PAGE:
Alexander Barvinok

Friday, May 18 at 9:00 AM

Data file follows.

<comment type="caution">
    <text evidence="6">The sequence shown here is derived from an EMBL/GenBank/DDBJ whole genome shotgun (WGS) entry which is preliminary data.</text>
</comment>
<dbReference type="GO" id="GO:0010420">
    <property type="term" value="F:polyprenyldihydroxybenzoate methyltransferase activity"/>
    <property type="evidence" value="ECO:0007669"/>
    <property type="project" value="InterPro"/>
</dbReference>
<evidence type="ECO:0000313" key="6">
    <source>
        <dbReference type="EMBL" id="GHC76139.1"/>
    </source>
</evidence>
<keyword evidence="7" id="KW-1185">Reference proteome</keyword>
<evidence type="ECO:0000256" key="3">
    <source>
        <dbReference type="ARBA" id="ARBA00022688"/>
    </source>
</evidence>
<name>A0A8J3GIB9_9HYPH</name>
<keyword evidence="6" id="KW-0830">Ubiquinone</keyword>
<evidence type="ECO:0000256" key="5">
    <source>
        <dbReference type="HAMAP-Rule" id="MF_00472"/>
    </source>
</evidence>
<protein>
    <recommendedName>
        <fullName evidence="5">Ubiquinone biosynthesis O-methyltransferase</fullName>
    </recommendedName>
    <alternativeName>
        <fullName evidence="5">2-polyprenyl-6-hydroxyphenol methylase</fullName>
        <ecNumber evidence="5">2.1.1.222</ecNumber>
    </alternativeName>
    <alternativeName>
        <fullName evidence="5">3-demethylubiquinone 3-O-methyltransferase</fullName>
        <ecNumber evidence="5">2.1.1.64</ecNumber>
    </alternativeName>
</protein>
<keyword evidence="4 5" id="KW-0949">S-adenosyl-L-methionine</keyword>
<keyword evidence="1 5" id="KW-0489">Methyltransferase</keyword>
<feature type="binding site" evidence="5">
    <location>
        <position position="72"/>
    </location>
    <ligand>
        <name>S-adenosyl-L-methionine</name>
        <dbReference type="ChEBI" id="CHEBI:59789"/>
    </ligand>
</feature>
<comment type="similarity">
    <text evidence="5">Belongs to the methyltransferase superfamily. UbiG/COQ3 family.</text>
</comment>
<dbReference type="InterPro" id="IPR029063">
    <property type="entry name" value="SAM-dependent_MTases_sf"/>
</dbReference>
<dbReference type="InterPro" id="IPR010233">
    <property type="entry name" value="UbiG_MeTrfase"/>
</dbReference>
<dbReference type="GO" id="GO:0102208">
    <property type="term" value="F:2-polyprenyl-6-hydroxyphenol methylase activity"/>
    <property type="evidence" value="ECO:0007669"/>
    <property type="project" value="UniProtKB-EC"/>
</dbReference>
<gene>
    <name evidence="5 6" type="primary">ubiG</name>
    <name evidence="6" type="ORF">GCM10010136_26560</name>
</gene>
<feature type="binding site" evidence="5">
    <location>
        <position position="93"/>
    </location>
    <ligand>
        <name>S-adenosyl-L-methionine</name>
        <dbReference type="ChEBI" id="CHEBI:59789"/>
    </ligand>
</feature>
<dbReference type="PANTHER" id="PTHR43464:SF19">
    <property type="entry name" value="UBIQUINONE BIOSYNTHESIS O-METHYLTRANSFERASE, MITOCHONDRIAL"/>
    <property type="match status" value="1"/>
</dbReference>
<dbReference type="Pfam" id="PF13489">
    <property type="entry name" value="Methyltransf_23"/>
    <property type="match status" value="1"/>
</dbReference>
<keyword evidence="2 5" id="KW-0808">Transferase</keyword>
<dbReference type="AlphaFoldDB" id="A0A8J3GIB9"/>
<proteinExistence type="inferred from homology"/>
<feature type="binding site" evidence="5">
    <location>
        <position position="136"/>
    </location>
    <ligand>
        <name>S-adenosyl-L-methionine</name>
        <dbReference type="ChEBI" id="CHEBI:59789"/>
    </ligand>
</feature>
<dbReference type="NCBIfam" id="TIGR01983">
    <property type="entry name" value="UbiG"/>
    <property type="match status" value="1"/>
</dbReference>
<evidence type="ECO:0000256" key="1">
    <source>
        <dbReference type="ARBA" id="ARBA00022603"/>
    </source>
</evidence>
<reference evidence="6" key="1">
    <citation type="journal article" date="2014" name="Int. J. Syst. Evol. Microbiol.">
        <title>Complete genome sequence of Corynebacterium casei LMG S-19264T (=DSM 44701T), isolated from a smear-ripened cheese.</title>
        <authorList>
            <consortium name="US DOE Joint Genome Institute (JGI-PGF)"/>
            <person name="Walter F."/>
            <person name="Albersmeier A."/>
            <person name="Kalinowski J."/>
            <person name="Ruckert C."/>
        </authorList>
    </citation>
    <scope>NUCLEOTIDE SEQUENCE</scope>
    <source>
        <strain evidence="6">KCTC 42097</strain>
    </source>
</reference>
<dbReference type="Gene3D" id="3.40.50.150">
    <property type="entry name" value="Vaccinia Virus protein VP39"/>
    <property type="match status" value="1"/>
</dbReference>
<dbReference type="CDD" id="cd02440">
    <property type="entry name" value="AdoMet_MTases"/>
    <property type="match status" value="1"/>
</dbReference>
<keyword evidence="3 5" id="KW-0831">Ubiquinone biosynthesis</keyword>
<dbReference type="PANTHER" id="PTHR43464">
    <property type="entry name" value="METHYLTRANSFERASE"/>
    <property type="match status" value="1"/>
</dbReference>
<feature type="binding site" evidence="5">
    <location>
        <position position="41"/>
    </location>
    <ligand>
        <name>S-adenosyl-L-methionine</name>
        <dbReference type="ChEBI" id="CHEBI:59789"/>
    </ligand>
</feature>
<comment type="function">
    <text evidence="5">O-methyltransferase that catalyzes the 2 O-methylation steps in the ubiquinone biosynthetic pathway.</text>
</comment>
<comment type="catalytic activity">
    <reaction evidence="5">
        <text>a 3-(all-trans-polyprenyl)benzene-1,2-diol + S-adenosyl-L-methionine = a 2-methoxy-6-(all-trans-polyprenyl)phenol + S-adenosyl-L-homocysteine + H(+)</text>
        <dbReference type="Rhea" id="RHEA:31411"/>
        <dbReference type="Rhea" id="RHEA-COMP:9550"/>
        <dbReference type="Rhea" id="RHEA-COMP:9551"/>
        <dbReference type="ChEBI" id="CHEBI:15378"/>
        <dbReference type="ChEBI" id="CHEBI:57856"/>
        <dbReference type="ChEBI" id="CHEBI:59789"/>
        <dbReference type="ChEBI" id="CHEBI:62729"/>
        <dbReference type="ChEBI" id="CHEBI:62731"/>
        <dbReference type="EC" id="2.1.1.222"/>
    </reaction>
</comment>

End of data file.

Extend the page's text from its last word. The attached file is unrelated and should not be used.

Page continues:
I will discuss a general principle: if a combinatorially defined polynomial (such as the permanent of a matrix or the independence polynomial of a graph) has no zeros in a certain complex domain, then it can be efficiently computed (approximated) in a slightly smaller domain. On one hand, this leads to a number of efficient approximation algorithms in various problems of combinatorial counting and, on the other hand, to a number of deceptively simple looking problems of combinatorial geometry.